Senator Feinstein Opposes Efforts to Lift Moratoria on Offshore Drilling for Outer Continental Shelf
Jun 17 2008
“There are some who believe that the only solution to our skyrocketing energy crisis is to drill, drill, and drill. And one of their primary targets is the Outer Continental Shelf.
Congress chose to protect these federal waters from oil exploitation in 1981. And Congress has voted to renew that ban every year since then.
But today, these federal protections are under attack.
Let me be clear: lifting the moratoria is a false promise and an unnecessary risk.
A new investigative report from the House Committee on Natural Resources (http://resourcescommittee.house.gov/images/stories/Documents/truth_about_americas_energy.pdf) studied the current system of drilling permits on federal lands and in federal waters. And what they found is this: we simply cannot drill our way out of this problem.
Here’s what the report found:
- There is no correlation between increased drilling and lower gas prices. The number of drilling permits increased by 361 percent from 1999 to 2007. And yet gas prices more than doubled in that time.
- The vast majority of the oil and natural gas believed to be on the Outer Continental Shelf is already available for exploitation. In fact, 82 percent of natural gas and 79 percent of oil believed to exist on the Outer Continental Shelf is available for drilling throughout existing leases – right now.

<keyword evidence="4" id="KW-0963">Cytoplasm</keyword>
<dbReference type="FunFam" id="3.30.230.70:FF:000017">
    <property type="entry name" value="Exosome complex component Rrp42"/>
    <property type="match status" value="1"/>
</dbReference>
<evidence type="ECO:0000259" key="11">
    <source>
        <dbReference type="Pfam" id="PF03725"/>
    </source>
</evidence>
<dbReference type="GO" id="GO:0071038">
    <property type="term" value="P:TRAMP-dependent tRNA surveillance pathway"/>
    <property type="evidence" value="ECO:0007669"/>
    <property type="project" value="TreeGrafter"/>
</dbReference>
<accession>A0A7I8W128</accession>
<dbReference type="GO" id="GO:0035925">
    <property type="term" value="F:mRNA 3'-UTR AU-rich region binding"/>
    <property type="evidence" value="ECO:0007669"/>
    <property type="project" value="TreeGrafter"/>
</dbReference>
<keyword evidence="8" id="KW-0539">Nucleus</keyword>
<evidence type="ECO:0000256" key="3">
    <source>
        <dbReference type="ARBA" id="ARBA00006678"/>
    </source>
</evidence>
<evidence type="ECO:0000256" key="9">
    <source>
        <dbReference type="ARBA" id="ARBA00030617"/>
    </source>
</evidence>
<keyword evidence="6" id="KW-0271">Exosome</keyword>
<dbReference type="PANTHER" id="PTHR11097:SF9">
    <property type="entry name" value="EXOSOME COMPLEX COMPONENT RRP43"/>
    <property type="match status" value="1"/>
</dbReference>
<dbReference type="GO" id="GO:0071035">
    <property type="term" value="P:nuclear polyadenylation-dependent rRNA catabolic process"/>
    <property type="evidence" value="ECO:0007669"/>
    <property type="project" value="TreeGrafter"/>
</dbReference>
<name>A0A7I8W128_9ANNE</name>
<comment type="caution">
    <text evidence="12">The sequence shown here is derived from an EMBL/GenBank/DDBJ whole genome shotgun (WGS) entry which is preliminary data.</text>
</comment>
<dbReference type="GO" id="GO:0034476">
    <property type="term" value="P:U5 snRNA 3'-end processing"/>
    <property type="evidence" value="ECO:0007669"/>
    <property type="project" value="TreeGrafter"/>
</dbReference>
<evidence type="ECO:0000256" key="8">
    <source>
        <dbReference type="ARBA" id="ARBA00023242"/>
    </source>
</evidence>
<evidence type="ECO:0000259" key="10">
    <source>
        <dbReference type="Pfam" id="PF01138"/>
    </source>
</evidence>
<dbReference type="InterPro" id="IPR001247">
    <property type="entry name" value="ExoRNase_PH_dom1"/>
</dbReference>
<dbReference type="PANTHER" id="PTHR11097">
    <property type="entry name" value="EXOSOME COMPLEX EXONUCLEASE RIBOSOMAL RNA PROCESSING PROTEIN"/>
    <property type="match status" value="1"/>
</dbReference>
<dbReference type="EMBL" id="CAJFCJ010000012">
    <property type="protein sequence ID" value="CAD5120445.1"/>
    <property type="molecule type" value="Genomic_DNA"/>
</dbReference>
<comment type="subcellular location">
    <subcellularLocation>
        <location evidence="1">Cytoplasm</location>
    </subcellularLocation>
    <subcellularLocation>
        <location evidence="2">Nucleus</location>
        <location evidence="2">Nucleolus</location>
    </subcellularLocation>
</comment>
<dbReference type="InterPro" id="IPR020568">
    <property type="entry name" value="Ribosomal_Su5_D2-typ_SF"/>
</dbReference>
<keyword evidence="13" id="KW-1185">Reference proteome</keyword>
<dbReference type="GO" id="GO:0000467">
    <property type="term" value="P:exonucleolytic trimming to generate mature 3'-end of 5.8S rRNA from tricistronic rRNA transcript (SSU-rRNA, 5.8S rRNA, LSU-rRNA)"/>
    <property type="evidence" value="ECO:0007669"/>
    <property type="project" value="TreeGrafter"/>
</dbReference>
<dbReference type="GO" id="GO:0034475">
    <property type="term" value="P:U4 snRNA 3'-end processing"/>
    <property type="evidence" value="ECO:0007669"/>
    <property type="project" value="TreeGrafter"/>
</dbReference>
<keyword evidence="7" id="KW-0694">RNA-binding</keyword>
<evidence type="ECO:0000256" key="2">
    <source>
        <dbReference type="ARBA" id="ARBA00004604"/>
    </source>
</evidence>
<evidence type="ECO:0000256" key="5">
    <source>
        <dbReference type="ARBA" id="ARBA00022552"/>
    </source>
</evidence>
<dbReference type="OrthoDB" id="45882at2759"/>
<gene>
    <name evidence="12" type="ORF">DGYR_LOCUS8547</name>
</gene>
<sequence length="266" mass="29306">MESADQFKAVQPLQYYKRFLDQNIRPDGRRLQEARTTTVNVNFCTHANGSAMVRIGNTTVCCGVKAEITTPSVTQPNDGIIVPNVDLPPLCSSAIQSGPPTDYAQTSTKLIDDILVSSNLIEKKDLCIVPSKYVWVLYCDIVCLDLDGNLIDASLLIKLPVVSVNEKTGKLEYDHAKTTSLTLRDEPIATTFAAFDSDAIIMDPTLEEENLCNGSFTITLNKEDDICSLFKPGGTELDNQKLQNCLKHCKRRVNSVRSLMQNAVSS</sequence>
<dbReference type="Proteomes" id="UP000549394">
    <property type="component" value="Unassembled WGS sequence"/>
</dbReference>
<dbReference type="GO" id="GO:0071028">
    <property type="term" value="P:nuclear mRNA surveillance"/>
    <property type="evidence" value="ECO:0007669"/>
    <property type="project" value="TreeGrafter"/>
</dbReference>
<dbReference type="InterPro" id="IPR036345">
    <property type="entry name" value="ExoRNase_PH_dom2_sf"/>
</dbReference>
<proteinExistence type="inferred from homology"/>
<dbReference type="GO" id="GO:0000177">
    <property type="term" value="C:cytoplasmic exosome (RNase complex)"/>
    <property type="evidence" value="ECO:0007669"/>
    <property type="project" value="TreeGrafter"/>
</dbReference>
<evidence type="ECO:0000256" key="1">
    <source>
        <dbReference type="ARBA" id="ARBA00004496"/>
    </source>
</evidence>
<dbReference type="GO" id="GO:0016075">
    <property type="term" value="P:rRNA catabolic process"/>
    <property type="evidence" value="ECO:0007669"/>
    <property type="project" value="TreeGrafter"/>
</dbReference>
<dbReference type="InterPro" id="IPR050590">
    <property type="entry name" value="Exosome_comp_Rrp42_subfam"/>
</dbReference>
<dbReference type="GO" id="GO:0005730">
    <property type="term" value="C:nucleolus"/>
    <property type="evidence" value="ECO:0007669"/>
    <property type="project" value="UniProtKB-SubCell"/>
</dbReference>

- Oil and gas companies are failing to exploit the existing drilling permits they have been issued. In fact, there are 10,000 additional permits for 68 million acres of federal lands and waters where drilling leases have been issued, but are not being used to increase production. And about 35.5 million acres of those existing, non-producing leases are located in federal waters.
Efforts to reopen the federal waters off the coast of California to drilling could allow unreliable oil rigs to be as close as three miles to our beaches.
Californians are all too familiar with the consequences of offshore drilling. An oil spill in 1969 off the coast of Santa Barbara killed thousands of birds, as well as dolphins, seals, and other marine animals. And we know this could happen again.
That’s why California has had in place additional protections to prohibit oil and gas drilling in State waters since 1994. The people of California feel strongly about protecting the coast of California from offshore drilling. And so do I.
Bottom line: we need a real, long-term strategy to address our nation’s addiction to fossil fuels. We need to reduce our energy consumption. To make the shift towards renewable energy and clean technology.
This – and not the mantra of drilling – is the solution to our energy crisis. This is the way forward. The choice could not be clearer.”